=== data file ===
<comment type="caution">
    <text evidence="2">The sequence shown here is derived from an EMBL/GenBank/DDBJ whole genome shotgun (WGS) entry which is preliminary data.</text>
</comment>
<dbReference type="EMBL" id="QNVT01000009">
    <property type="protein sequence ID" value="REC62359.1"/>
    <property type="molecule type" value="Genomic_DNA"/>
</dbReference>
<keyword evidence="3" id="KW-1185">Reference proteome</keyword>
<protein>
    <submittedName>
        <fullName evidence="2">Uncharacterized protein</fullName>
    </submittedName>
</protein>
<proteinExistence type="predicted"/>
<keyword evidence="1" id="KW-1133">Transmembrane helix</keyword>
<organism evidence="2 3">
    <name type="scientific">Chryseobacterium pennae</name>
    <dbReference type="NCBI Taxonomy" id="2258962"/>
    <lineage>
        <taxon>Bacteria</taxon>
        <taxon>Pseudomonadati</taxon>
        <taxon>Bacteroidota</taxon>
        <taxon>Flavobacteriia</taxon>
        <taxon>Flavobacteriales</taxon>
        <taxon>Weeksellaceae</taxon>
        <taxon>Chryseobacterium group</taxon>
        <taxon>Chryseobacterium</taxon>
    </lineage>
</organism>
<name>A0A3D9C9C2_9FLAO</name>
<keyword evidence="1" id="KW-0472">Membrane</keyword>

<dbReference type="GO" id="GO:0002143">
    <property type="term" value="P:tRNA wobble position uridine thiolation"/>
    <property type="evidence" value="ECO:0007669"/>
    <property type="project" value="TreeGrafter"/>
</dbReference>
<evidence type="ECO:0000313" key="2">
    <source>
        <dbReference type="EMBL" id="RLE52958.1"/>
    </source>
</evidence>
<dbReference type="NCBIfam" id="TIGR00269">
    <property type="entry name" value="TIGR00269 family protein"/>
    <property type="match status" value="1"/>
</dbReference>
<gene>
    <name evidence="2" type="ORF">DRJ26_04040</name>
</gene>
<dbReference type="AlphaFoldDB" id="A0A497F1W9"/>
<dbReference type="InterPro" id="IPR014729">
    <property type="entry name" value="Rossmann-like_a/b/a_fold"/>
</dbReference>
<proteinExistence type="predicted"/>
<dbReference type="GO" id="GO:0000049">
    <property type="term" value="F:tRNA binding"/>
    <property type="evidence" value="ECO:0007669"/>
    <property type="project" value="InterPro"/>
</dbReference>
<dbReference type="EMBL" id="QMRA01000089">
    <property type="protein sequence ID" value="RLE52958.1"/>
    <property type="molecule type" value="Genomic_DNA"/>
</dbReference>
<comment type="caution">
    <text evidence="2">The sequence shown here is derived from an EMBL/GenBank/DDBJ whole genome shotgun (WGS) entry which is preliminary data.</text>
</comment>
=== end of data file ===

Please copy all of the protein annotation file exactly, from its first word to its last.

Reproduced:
<comment type="caution">
    <text evidence="2">The sequence shown here is derived from an EMBL/GenBank/DDBJ whole genome shotgun (WGS) entry which is preliminary data.</text>
</comment>
<dbReference type="EMBL" id="QNVT01000009">
    <property type="protein sequence ID" value="REC62359.1"/>
    <property type="molecule type" value="Genomic_DNA"/>
</dbReference>
<keyword evidence="3" id="KW-1185">Reference proteome</keyword>
<protein>
    <submittedName>
        <fullName evidence="2">Uncharacterized protein</fullName>
    </submittedName>
</protein>
<proteinExistence type="predicted"/>
<keyword evidence="1" id="KW-1133">Transmembrane helix</keyword>
<organism evidence="2 3">
    <name type="scientific">Chryseobacterium pennae</name>
    <dbReference type="NCBI Taxonomy" id="2258962"/>
    <lineage>
        <taxon>Bacteria</taxon>
        <taxon>Pseudomonadati</taxon>
        <taxon>Bacteroidota</taxon>
        <taxon>Flavobacteriia</taxon>
        <taxon>Flavobacteriales</taxon>
        <taxon>Weeksellaceae</taxon>
        <taxon>Chryseobacterium group</taxon>
        <taxon>Chryseobacterium</taxon>
    </lineage>
</organism>
<name>A0A3D9C9C2_9FLAO</name>
<keyword evidence="1" id="KW-0472">Membrane</keyword>

<dbReference type="GO" id="GO:0002143">
    <property type="term" value="P:tRNA wobble position uridine thiolation"/>
    <property type="evidence" value="ECO:0007669"/>
    <property type="project" value="TreeGrafter"/>
</dbReference>
<evidence type="ECO:0000313" key="2">
    <source>
        <dbReference type="EMBL" id="RLE52958.1"/>
    </source>
</evidence>
<dbReference type="NCBIfam" id="TIGR00269">
    <property type="entry name" value="TIGR00269 family protein"/>
    <property type="match status" value="1"/>
</dbReference>
<gene>
    <name evidence="2" type="ORF">DRJ26_04040</name>
</gene>
<dbReference type="AlphaFoldDB" id="A0A497F1W9"/>
<dbReference type="InterPro" id="IPR014729">
    <property type="entry name" value="Rossmann-like_a/b/a_fold"/>
</dbReference>
<proteinExistence type="predicted"/>
<dbReference type="GO" id="GO:0000049">
    <property type="term" value="F:tRNA binding"/>
    <property type="evidence" value="ECO:0007669"/>
    <property type="project" value="InterPro"/>
</dbReference>
<dbReference type="EMBL" id="QMRA01000089">
    <property type="protein sequence ID" value="RLE52958.1"/>
    <property type="molecule type" value="Genomic_DNA"/>
</dbReference>
<comment type="caution">
    <text evidence="2">The sequence shown here is derived from an EMBL/GenBank/DDBJ whole genome shotgun (WGS) entry which is preliminary data.</text>
</comment>